|Title||Candiru, Life and Legend of the Bloodsucking Catfishes|
|Author & (Publisher)||Spotte, Stephen (Creative Arts Book Company, 2002)|
|Subject Matter||Vandelline catfish|
Article © Heok Hee Ng, uploaded November 25, 2006.
The stories that surround certain members of the Neotropical catfish family Trichomycteridae are almost legendary in proportion. Certainly, the most oft-quoted example is the one involving the members of a certain subfamily (Vandellinae) and their purported ability to inflict grievous harm (intentioned or otherwise) by swimming up the human urinogenital tract. The object of this book is to explore the veracity of this tale, providing the reader with ample background information along the way.
The first two chapters of the book provide a detailed history of outlining the origins and the various iterations of the tale, and the next two chapters provide a detailed account of vandelline taxonomy. Chapters five and six cover the physiology behind prey detection and blood digestion respectively, while chapter seven lists and briefly discusses the hypotheses behind the possible attraction between vandellines and urinary tracts. Chapter eight quirkily deals with all manner of genital sheaths among the native peoples of the region, and examines the reasons for the use of these coverings. Chapters nine and ten provide an interesting account of the author and local ichthyologists catching vandellines and performing field experiments on the nature of feeding attractants. Chapter eleven deals with tracking down an urologist that surgically removed a vandelline from the urinary tract of a patient, and the final chapter is a tale of how one may go about designing a candiru exhibit.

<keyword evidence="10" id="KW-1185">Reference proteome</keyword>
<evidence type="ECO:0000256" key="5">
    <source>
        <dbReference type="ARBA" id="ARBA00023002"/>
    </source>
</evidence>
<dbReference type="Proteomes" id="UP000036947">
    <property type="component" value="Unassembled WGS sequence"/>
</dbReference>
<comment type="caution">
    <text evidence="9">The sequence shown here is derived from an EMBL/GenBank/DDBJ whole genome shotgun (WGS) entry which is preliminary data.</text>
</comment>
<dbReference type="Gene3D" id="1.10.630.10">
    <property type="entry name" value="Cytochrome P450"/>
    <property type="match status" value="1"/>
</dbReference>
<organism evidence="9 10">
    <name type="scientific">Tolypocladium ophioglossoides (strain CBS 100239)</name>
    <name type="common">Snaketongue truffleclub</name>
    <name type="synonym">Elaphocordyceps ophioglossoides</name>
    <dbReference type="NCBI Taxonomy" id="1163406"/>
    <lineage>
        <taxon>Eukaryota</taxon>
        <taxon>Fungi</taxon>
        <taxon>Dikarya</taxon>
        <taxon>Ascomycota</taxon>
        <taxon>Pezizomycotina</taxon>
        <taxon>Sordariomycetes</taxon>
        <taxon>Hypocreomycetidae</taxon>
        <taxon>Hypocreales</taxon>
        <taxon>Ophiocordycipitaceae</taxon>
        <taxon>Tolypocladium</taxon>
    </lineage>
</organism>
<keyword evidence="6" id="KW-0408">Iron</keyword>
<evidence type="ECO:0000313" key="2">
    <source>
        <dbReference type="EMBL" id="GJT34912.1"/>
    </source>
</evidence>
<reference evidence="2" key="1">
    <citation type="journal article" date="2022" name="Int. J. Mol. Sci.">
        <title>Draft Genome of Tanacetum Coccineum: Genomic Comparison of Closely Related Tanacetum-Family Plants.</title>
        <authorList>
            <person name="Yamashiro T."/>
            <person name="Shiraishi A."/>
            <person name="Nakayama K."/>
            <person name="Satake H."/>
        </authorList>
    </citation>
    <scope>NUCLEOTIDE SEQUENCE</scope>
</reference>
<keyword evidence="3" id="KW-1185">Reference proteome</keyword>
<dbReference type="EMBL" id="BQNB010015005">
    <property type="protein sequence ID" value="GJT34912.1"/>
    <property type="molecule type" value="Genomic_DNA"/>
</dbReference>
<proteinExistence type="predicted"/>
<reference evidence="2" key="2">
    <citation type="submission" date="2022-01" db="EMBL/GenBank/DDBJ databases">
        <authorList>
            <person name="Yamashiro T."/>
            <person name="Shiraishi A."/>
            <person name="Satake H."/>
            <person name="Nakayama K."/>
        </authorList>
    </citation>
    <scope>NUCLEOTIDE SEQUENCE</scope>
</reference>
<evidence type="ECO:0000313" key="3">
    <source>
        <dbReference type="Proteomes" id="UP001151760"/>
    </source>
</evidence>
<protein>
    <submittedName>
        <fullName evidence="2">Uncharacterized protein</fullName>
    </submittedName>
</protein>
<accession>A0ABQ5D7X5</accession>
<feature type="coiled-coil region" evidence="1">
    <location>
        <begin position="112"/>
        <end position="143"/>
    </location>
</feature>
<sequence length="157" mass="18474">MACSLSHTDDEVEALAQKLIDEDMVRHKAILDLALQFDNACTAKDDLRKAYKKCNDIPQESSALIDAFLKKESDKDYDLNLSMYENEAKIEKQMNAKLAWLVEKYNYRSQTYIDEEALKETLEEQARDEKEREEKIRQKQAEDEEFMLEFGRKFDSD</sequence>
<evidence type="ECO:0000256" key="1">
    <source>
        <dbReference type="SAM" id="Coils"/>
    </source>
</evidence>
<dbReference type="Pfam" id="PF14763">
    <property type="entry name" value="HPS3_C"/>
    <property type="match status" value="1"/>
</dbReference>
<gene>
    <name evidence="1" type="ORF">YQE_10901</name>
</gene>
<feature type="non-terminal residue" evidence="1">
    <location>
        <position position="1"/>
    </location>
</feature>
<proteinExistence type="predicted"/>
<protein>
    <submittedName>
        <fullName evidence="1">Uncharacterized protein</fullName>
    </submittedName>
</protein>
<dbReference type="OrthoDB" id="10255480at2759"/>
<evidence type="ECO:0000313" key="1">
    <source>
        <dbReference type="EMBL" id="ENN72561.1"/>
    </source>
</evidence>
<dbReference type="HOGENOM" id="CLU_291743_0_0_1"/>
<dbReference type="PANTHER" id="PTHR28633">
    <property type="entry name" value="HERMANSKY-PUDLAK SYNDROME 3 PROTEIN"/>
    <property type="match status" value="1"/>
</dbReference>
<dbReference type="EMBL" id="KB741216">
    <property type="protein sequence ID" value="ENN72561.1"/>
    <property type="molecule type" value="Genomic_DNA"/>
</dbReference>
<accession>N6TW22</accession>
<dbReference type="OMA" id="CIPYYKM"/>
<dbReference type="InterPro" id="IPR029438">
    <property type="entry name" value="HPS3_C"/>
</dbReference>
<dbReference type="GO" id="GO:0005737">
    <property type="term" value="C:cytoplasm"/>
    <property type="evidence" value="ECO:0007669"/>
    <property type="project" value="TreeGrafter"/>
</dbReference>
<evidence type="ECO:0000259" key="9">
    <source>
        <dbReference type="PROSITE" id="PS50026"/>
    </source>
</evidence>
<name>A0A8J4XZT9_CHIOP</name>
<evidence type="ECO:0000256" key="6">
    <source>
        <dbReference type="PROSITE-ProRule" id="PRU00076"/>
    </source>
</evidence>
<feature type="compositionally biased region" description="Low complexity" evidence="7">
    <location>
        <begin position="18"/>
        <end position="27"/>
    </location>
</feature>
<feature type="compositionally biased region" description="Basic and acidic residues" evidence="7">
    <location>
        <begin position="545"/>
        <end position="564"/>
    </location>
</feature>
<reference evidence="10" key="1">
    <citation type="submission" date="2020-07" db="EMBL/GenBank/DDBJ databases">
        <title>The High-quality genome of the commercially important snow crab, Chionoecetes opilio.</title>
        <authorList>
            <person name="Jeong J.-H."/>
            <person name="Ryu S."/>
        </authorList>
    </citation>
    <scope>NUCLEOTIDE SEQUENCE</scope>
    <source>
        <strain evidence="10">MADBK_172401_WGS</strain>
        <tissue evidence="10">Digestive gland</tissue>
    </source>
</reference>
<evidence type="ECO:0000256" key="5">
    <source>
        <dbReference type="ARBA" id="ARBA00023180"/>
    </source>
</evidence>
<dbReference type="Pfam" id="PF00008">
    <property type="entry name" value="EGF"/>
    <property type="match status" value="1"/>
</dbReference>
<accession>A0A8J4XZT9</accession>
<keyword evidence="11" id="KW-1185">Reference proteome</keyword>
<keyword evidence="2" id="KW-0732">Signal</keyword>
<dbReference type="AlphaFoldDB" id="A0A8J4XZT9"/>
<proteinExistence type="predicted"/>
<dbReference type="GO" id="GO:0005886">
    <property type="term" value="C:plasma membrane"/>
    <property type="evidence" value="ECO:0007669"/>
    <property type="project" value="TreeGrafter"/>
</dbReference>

This is one of the more interesting volumes on catfish biology that I have read. Granted that the section on vandelline taxonomy is a little heavy reading (however, the determination of the author in tracking down and translating non-English species accounts is laudable), and the final chapter on the candiru exhibit would have been better off excluded, the rest of the book is still quite a fascinating account of how the author attempts to track down the origins behind the tale. No conclusive statements regarding the veracity of the tale are made, and the reader is left to weigh the evidence and deduce the answer. This is still an interesting book that covers just about all aspects of vandelline biology and then some. It is a pity that the book is out of print and not easily available, but I would definitely recommend it to anyone interested in the biology of these fascinating catfishes.
Back to Book Reviews index.